There are days when long walks are rewarded with great views, and then there are other days. This day most definitely fell into the latter category. As we climbed from Winspit up to St Aldhelm’s Head (also known as St Alban’s Head) the spectacular geology and views of the Jurassic Coast eluded us completely.
Mist. It rolled in from the sea, curled up the cliffs, and swept inland. There, within a couple of hundred yards, its incursion was halted by the sun. It was dissipated by the lightest touch, evaporating into the bright blue of a gorgeous day. We could see it all happening. We could see it was a perfect spring day a hundred yards inland – it just wasn’t where we were! We hoped the mist would clear, but it just kept rolling in, all day. I tried to look on the bright side. Because of the mist there was no horizon to be seen, so I would not have to straighten any of my photos today (coastal photographers reading this have empathetic smiles on their faces right now).
St Aldhelm’s Head is the most southerly point of the Purbeck peninsula. As we approached it we saw a pillar of Portland Stone, teetering on the cliff edge and gazing out to sea, standing as a defiant reminder to the fact that this place was once heavily quarried. Beneath it, leading down to the sea’s edge, was a landscape littered with other boulders, perhaps fallen from an eroding cliff edge but perhaps discarded by the quarrymen years earlier.
Just inland from this pillar we found a sculpture commemorating the importance of St Aldhelm’s Head to the development of radar.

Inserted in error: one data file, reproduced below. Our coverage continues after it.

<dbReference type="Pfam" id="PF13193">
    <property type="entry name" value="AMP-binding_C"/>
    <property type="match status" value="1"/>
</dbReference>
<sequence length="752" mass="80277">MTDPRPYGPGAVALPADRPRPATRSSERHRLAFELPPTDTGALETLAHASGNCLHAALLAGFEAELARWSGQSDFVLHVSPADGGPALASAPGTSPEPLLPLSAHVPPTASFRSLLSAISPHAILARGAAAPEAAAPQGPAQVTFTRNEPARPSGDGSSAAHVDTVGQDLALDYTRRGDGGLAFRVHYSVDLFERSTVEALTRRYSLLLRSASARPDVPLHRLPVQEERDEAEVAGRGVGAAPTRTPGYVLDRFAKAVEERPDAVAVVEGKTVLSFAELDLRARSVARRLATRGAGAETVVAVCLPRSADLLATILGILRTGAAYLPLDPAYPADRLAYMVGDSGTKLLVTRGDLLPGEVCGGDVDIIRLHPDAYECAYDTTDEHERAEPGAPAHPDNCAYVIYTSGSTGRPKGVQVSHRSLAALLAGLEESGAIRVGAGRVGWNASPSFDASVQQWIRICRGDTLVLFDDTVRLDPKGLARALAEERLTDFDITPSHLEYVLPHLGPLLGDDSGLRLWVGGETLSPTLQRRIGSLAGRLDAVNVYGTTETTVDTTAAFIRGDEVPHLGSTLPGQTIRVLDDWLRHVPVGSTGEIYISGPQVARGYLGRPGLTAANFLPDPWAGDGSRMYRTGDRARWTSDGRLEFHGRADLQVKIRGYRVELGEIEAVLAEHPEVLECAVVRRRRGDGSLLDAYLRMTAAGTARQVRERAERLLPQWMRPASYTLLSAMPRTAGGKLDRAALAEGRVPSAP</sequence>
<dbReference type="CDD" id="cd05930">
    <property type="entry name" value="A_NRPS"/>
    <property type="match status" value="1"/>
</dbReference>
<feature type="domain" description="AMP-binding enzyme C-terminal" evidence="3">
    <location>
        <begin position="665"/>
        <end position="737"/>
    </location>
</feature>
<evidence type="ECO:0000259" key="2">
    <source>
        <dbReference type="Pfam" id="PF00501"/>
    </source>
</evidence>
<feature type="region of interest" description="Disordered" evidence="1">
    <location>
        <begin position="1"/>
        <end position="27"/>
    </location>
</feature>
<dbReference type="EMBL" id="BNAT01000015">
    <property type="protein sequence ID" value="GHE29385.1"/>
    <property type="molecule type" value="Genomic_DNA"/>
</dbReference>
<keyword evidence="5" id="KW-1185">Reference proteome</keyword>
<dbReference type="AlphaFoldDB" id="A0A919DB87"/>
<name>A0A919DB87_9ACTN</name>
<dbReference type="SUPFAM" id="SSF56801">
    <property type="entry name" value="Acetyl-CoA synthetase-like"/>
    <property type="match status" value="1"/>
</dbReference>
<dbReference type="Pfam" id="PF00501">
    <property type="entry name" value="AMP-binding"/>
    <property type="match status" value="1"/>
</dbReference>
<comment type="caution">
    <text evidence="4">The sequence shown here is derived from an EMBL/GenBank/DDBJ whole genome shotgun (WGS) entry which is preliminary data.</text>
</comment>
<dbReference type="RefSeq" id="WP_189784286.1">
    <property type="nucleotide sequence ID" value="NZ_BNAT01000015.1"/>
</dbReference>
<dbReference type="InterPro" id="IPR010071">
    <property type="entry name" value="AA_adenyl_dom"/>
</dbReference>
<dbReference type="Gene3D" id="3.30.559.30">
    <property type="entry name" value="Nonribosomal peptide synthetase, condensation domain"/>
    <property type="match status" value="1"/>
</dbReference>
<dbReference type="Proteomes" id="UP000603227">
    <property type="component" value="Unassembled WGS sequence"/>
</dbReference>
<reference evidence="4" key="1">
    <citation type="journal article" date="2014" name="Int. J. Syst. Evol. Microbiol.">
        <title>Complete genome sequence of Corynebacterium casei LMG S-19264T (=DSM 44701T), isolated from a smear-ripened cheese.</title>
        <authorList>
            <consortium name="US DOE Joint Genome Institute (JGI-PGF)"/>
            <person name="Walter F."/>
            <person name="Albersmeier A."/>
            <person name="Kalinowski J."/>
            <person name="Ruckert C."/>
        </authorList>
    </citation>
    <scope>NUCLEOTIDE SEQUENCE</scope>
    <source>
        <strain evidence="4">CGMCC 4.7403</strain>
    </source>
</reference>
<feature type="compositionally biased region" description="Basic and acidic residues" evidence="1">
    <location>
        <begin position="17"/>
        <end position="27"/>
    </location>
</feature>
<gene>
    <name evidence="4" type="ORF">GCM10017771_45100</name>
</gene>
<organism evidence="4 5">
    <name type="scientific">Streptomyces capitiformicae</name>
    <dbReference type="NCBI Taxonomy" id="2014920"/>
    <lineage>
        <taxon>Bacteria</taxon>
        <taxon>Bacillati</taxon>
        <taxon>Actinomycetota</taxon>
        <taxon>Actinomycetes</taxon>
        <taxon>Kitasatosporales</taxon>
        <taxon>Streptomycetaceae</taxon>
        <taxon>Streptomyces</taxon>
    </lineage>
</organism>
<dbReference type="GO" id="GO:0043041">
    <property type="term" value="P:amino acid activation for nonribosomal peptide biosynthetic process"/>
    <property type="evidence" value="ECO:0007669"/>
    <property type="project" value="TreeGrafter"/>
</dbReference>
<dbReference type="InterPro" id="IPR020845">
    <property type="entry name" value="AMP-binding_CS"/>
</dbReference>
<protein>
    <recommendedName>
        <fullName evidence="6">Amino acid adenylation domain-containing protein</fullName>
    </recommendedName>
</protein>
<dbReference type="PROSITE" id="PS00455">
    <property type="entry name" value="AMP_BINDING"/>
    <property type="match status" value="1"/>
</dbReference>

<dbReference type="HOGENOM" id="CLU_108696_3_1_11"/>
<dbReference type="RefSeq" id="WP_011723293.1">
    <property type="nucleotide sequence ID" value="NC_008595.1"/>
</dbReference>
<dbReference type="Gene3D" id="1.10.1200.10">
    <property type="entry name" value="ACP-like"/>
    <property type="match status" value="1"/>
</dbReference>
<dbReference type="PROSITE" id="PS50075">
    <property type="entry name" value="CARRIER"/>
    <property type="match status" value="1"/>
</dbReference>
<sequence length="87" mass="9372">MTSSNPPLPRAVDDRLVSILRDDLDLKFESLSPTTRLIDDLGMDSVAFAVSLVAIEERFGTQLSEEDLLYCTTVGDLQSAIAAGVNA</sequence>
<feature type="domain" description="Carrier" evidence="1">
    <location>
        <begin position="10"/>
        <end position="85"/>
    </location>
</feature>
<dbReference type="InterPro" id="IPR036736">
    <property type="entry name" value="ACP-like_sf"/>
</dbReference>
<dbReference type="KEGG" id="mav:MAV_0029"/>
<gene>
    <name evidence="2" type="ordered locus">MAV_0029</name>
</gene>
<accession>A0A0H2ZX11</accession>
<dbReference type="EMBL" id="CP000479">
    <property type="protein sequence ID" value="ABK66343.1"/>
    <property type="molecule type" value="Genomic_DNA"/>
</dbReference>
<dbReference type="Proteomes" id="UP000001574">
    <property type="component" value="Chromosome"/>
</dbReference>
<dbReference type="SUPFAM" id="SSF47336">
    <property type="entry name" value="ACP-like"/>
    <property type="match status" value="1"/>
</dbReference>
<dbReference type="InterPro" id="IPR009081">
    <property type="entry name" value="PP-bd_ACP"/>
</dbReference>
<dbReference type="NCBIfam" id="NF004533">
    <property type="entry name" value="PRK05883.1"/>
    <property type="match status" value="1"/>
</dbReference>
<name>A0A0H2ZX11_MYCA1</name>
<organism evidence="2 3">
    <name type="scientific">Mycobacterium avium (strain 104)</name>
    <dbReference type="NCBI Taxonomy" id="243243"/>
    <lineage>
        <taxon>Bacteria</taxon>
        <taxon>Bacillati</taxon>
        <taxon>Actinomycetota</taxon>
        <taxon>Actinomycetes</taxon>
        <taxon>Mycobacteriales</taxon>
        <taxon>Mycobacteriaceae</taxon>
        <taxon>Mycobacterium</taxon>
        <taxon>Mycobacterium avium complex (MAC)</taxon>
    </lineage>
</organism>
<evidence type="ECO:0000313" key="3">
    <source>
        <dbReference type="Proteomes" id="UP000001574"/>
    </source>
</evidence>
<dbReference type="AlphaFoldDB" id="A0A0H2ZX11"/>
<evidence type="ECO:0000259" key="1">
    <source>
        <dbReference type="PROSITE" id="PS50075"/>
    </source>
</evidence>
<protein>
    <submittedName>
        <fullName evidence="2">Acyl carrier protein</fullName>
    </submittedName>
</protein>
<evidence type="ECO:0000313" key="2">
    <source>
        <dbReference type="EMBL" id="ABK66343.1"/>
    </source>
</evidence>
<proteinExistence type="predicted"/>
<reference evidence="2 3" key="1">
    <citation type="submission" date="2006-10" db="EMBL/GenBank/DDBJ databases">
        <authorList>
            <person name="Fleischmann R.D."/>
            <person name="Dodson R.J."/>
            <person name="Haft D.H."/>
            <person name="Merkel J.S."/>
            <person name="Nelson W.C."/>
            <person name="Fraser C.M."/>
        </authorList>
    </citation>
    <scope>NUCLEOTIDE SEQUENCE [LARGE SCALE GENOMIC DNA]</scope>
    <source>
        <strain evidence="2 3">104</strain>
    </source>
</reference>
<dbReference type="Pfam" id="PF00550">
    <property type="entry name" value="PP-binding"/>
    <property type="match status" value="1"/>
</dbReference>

During World War Two radar was cutting-edge technology and top secret. Research into it had started some five years before the outbreak of war, in Suffolk, but that was too close to Germany and so Churchill decided to relocate operations to Worth Matravers in Dorset. St Aldhelm’s Head was the site of an experimental radar station, specifically a Chain Home Low (CHL) radar. CHL radar was designed to detect aircraft flying at altitudes below the detection capabilities of the existing Chain Home radar. The St Aldhelm’s Head station demonstrated that high, cliff-top locations were much better for CHL radar than low-lying positions. As a result a fully operational station was then built here.
In 1942 Churchill feared a German attack on the south coast and moved operations to Malvern in Worcestershire, but from 1940 to 1942 the research at St Aldhelm’s Head was of critical importance to radar capability and the war effort and generally.
St Aldhelm’s Head itself is named after (yes, you guessed it!) St Aldhelm. St Aldhelm was the Bishop of Sherborne and died in 709 AD. Stood on the head is a tiny Norman Chapel named after him, standing just under 8 metres square. We found it isolated and mysterious in the gently enveloping mist, its door open and beckoning.
The first record of the chapel dates to 1261 but it is believed to date to as early as 1140 when, according to one story, a daughter and son-in-law to a local family drowned; the family erected the chapel in remembrance. Over the centuries it fell into ruin, but is now restored and fully functional. It is a tiny building compared to the many churches found in so many towns and villages, serving only a small terrace of coastguard cottages lying nearby. But for all that, it is a simple, peaceful place to visit. Compared to the pomp and grandeur of other places of worship I imagine this small, sparse chapel operates more on simple faith alone and surely there is much to be said for that.
Points on this part of the walk (copy and paste the co-ordinates into Google Earth):
- Approximate Position of Rock Pillar: N 50° 34.718 W 002° 03.335
- Radar Memorial: N 50° 34.730 W 002° 03.354
- St Aldhelm’s Chapel: N 50° 34.785 W 002° 03.410
Walk #78 Statistics (of which this post forms the second part):
- Date of Walk: 9 April 2015
- Walk #78 total distance covered: 10.63 miles
- Coast of Britain Walk Total Distance Covered: 661.63 miles
- CLICK HERE FOR LINK TO INTERACTIVE MAP!!!